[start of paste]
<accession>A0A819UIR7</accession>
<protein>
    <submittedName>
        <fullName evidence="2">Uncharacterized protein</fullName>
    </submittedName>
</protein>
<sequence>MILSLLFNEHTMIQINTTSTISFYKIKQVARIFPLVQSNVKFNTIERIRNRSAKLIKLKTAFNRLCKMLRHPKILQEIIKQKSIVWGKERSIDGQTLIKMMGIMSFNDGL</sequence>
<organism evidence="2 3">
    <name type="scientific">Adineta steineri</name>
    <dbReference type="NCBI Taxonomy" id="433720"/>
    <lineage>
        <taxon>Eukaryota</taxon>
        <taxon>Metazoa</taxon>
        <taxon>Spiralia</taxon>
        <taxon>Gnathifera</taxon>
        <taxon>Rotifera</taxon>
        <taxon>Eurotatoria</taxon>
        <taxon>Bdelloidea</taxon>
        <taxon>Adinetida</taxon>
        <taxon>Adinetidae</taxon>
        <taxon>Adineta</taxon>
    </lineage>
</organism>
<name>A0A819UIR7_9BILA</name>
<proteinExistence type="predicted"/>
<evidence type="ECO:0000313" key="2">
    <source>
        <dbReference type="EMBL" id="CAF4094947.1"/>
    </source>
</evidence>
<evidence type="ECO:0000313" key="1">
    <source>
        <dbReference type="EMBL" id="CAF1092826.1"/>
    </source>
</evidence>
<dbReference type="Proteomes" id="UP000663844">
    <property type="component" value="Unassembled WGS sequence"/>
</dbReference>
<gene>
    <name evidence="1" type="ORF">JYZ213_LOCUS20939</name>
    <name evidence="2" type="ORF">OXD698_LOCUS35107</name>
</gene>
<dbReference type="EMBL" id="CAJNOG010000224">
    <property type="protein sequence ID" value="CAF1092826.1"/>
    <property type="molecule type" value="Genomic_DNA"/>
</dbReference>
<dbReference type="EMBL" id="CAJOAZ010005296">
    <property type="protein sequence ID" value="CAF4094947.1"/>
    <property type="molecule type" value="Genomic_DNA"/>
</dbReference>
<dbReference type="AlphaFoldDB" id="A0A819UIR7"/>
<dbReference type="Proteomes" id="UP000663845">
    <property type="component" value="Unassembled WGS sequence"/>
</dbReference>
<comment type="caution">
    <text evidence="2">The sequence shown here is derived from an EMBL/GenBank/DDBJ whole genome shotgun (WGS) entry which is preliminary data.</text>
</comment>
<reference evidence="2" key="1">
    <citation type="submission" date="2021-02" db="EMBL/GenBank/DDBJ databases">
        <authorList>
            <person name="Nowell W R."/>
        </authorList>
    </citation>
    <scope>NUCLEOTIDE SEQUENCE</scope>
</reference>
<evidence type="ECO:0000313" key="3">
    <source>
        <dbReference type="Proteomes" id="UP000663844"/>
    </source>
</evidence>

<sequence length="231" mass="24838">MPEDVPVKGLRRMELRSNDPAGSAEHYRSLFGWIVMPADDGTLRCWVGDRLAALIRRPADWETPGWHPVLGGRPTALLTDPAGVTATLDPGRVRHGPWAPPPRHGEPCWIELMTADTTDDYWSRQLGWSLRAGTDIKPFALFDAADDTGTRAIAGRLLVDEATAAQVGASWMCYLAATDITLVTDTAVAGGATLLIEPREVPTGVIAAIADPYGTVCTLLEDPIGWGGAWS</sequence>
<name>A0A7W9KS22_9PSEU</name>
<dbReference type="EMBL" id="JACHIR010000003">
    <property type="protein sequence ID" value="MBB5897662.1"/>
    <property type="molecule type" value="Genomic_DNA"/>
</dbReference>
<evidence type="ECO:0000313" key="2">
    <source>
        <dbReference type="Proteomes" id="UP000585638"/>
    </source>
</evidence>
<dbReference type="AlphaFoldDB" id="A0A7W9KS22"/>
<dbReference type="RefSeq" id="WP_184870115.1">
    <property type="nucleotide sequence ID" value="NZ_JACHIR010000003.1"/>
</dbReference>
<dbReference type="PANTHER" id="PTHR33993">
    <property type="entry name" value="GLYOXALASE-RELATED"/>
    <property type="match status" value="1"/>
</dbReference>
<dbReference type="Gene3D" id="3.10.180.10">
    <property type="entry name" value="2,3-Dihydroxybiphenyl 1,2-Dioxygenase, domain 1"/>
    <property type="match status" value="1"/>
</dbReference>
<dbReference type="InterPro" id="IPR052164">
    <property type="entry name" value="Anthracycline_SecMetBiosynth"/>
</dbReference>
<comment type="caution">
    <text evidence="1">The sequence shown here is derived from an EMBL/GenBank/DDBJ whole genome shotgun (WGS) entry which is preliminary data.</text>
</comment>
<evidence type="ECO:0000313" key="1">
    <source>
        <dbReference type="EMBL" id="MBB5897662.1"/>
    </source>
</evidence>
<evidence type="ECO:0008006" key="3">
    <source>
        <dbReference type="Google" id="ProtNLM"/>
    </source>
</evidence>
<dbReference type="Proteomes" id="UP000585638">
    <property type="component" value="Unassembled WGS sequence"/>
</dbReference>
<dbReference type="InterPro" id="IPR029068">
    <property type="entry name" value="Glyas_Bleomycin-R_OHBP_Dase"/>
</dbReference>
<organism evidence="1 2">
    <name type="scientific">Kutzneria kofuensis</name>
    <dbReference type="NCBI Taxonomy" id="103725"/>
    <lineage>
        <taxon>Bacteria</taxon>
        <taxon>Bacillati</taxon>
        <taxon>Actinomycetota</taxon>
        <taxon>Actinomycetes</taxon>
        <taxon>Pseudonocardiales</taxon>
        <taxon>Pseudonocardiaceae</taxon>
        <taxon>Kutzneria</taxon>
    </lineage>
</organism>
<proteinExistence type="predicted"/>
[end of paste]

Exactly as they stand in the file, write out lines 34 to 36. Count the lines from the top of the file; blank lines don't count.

    </source>
</evidence>
<dbReference type="Proteomes" id="UP000663844">